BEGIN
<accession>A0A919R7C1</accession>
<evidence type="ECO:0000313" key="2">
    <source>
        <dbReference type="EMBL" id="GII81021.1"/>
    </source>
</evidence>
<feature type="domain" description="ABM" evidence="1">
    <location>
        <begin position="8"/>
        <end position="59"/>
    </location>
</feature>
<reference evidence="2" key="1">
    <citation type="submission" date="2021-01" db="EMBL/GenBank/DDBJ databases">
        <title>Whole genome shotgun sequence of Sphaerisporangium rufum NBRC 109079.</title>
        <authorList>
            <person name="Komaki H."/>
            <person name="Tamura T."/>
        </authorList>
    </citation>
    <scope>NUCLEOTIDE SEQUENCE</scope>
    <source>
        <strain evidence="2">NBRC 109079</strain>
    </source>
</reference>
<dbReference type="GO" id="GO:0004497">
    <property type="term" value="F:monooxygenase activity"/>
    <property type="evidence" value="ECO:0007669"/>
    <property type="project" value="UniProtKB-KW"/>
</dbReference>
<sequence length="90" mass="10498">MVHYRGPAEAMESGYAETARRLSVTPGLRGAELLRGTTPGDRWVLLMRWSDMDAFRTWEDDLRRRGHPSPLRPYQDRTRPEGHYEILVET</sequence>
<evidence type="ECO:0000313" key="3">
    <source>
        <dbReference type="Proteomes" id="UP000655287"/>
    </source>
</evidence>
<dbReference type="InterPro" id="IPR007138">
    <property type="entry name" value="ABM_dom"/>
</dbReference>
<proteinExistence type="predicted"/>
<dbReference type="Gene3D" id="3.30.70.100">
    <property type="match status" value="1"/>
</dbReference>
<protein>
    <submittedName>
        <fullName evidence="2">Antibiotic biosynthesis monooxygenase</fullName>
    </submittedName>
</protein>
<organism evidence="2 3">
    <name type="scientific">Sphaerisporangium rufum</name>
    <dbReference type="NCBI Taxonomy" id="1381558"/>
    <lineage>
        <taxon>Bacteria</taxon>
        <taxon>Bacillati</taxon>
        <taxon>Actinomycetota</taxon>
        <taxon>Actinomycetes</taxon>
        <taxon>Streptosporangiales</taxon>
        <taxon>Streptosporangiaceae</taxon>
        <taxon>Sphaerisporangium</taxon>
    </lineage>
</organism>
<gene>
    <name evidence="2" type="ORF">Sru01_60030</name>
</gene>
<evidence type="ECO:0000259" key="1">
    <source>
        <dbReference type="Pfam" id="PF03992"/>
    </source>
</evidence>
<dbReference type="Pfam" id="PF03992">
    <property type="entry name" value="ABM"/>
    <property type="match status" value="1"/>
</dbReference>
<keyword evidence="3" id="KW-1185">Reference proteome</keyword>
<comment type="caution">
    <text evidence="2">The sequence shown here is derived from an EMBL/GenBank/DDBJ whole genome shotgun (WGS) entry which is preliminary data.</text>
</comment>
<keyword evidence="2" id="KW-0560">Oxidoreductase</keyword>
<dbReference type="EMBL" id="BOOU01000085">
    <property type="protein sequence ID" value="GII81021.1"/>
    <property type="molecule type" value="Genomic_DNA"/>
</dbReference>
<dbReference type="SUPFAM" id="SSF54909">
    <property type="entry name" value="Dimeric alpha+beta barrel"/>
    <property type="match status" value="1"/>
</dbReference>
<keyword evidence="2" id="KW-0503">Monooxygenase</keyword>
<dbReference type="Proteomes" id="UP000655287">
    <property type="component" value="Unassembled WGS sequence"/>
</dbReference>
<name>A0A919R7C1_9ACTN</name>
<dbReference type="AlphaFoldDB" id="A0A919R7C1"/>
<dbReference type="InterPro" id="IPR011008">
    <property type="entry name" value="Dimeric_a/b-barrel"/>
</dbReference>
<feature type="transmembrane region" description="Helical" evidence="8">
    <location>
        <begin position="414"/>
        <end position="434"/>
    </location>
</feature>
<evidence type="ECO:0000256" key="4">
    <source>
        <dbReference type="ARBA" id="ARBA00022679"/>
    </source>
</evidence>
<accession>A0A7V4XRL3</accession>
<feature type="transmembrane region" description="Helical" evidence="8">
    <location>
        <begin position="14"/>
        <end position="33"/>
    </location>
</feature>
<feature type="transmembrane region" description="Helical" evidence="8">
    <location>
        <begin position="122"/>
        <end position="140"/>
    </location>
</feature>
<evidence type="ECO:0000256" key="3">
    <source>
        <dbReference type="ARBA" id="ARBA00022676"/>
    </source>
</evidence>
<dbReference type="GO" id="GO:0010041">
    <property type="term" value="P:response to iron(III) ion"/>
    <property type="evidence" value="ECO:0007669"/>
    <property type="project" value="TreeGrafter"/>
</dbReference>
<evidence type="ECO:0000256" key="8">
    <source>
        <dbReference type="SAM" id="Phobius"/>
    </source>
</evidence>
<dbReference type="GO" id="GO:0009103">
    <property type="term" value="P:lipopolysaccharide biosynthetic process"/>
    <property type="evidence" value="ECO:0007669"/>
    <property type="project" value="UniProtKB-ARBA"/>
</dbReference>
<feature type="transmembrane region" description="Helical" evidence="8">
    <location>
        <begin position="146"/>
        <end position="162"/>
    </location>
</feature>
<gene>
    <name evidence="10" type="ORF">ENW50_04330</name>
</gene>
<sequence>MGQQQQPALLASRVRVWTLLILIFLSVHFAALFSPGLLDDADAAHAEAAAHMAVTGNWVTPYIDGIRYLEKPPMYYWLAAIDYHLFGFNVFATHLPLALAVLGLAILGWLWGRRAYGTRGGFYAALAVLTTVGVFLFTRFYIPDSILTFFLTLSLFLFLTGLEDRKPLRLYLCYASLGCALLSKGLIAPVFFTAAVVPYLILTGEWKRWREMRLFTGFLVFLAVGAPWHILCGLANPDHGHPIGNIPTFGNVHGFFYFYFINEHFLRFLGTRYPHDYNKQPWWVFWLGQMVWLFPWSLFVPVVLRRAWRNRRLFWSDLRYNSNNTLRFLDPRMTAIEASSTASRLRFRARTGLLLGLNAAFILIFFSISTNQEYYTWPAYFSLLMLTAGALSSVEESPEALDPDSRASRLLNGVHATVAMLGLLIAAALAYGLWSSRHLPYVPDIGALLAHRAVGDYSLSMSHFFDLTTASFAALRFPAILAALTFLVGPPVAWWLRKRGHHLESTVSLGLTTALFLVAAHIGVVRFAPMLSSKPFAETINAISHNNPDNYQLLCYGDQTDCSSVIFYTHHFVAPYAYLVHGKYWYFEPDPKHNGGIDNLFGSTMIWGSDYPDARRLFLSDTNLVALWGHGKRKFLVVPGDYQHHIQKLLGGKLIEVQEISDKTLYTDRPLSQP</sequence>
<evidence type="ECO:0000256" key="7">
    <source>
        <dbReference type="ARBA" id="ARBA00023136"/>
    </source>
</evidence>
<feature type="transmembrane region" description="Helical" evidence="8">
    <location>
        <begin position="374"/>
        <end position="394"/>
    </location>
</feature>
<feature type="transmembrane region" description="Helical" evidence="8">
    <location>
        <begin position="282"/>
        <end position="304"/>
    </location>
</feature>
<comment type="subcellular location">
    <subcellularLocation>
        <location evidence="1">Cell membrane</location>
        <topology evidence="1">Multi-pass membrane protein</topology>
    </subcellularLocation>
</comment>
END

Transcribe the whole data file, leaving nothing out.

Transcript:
<accession>A0A919R7C1</accession>
<evidence type="ECO:0000313" key="2">
    <source>
        <dbReference type="EMBL" id="GII81021.1"/>
    </source>
</evidence>
<feature type="domain" description="ABM" evidence="1">
    <location>
        <begin position="8"/>
        <end position="59"/>
    </location>
</feature>
<reference evidence="2" key="1">
    <citation type="submission" date="2021-01" db="EMBL/GenBank/DDBJ databases">
        <title>Whole genome shotgun sequence of Sphaerisporangium rufum NBRC 109079.</title>
        <authorList>
            <person name="Komaki H."/>
            <person name="Tamura T."/>
        </authorList>
    </citation>
    <scope>NUCLEOTIDE SEQUENCE</scope>
    <source>
        <strain evidence="2">NBRC 109079</strain>
    </source>
</reference>
<dbReference type="GO" id="GO:0004497">
    <property type="term" value="F:monooxygenase activity"/>
    <property type="evidence" value="ECO:0007669"/>
    <property type="project" value="UniProtKB-KW"/>
</dbReference>
<sequence length="90" mass="10498">MVHYRGPAEAMESGYAETARRLSVTPGLRGAELLRGTTPGDRWVLLMRWSDMDAFRTWEDDLRRRGHPSPLRPYQDRTRPEGHYEILVET</sequence>
<evidence type="ECO:0000313" key="3">
    <source>
        <dbReference type="Proteomes" id="UP000655287"/>
    </source>
</evidence>
<dbReference type="InterPro" id="IPR007138">
    <property type="entry name" value="ABM_dom"/>
</dbReference>
<proteinExistence type="predicted"/>
<dbReference type="Gene3D" id="3.30.70.100">
    <property type="match status" value="1"/>
</dbReference>
<protein>
    <submittedName>
        <fullName evidence="2">Antibiotic biosynthesis monooxygenase</fullName>
    </submittedName>
</protein>
<organism evidence="2 3">
    <name type="scientific">Sphaerisporangium rufum</name>
    <dbReference type="NCBI Taxonomy" id="1381558"/>
    <lineage>
        <taxon>Bacteria</taxon>
        <taxon>Bacillati</taxon>
        <taxon>Actinomycetota</taxon>
        <taxon>Actinomycetes</taxon>
        <taxon>Streptosporangiales</taxon>
        <taxon>Streptosporangiaceae</taxon>
        <taxon>Sphaerisporangium</taxon>
    </lineage>
</organism>
<gene>
    <name evidence="2" type="ORF">Sru01_60030</name>
</gene>
<evidence type="ECO:0000259" key="1">
    <source>
        <dbReference type="Pfam" id="PF03992"/>
    </source>
</evidence>
<dbReference type="Pfam" id="PF03992">
    <property type="entry name" value="ABM"/>
    <property type="match status" value="1"/>
</dbReference>
<keyword evidence="3" id="KW-1185">Reference proteome</keyword>
<comment type="caution">
    <text evidence="2">The sequence shown here is derived from an EMBL/GenBank/DDBJ whole genome shotgun (WGS) entry which is preliminary data.</text>
</comment>
<keyword evidence="2" id="KW-0560">Oxidoreductase</keyword>
<dbReference type="EMBL" id="BOOU01000085">
    <property type="protein sequence ID" value="GII81021.1"/>
    <property type="molecule type" value="Genomic_DNA"/>
</dbReference>
<dbReference type="SUPFAM" id="SSF54909">
    <property type="entry name" value="Dimeric alpha+beta barrel"/>
    <property type="match status" value="1"/>
</dbReference>
<keyword evidence="2" id="KW-0503">Monooxygenase</keyword>
<dbReference type="Proteomes" id="UP000655287">
    <property type="component" value="Unassembled WGS sequence"/>
</dbReference>
<name>A0A919R7C1_9ACTN</name>
<dbReference type="AlphaFoldDB" id="A0A919R7C1"/>
<dbReference type="InterPro" id="IPR011008">
    <property type="entry name" value="Dimeric_a/b-barrel"/>
</dbReference>
<feature type="transmembrane region" description="Helical" evidence="8">
    <location>
        <begin position="414"/>
        <end position="434"/>
    </location>
</feature>
<evidence type="ECO:0000256" key="4">
    <source>
        <dbReference type="ARBA" id="ARBA00022679"/>
    </source>
</evidence>
<accession>A0A7V4XRL3</accession>
<feature type="transmembrane region" description="Helical" evidence="8">
    <location>
        <begin position="14"/>
        <end position="33"/>
    </location>
</feature>
<feature type="transmembrane region" description="Helical" evidence="8">
    <location>
        <begin position="122"/>
        <end position="140"/>
    </location>
</feature>
<evidence type="ECO:0000256" key="3">
    <source>
        <dbReference type="ARBA" id="ARBA00022676"/>
    </source>
</evidence>
<dbReference type="GO" id="GO:0010041">
    <property type="term" value="P:response to iron(III) ion"/>
    <property type="evidence" value="ECO:0007669"/>
    <property type="project" value="TreeGrafter"/>
</dbReference>
<evidence type="ECO:0000256" key="8">
    <source>
        <dbReference type="SAM" id="Phobius"/>
    </source>
</evidence>
<dbReference type="GO" id="GO:0009103">
    <property type="term" value="P:lipopolysaccharide biosynthetic process"/>
    <property type="evidence" value="ECO:0007669"/>
    <property type="project" value="UniProtKB-ARBA"/>
</dbReference>
<feature type="transmembrane region" description="Helical" evidence="8">
    <location>
        <begin position="146"/>
        <end position="162"/>
    </location>
</feature>
<gene>
    <name evidence="10" type="ORF">ENW50_04330</name>
</gene>
<sequence>MGQQQQPALLASRVRVWTLLILIFLSVHFAALFSPGLLDDADAAHAEAAAHMAVTGNWVTPYIDGIRYLEKPPMYYWLAAIDYHLFGFNVFATHLPLALAVLGLAILGWLWGRRAYGTRGGFYAALAVLTTVGVFLFTRFYIPDSILTFFLTLSLFLFLTGLEDRKPLRLYLCYASLGCALLSKGLIAPVFFTAAVVPYLILTGEWKRWREMRLFTGFLVFLAVGAPWHILCGLANPDHGHPIGNIPTFGNVHGFFYFYFINEHFLRFLGTRYPHDYNKQPWWVFWLGQMVWLFPWSLFVPVVLRRAWRNRRLFWSDLRYNSNNTLRFLDPRMTAIEASSTASRLRFRARTGLLLGLNAAFILIFFSISTNQEYYTWPAYFSLLMLTAGALSSVEESPEALDPDSRASRLLNGVHATVAMLGLLIAAALAYGLWSSRHLPYVPDIGALLAHRAVGDYSLSMSHFFDLTTASFAALRFPAILAALTFLVGPPVAWWLRKRGHHLESTVSLGLTTALFLVAAHIGVVRFAPMLSSKPFAETINAISHNNPDNYQLLCYGDQTDCSSVIFYTHHFVAPYAYLVHGKYWYFEPDPKHNGGIDNLFGSTMIWGSDYPDARRLFLSDTNLVALWGHGKRKFLVVPGDYQHHIQKLLGGKLIEVQEISDKTLYTDRPLSQP</sequence>
<evidence type="ECO:0000256" key="7">
    <source>
        <dbReference type="ARBA" id="ARBA00023136"/>
    </source>
</evidence>
<feature type="transmembrane region" description="Helical" evidence="8">
    <location>
        <begin position="374"/>
        <end position="394"/>
    </location>
</feature>
<feature type="transmembrane region" description="Helical" evidence="8">
    <location>
        <begin position="282"/>
        <end position="304"/>
    </location>
</feature>
<comment type="subcellular location">
    <subcellularLocation>
        <location evidence="1">Cell membrane</location>
        <topology evidence="1">Multi-pass membrane protein</topology>
    </subcellularLocation>
</comment>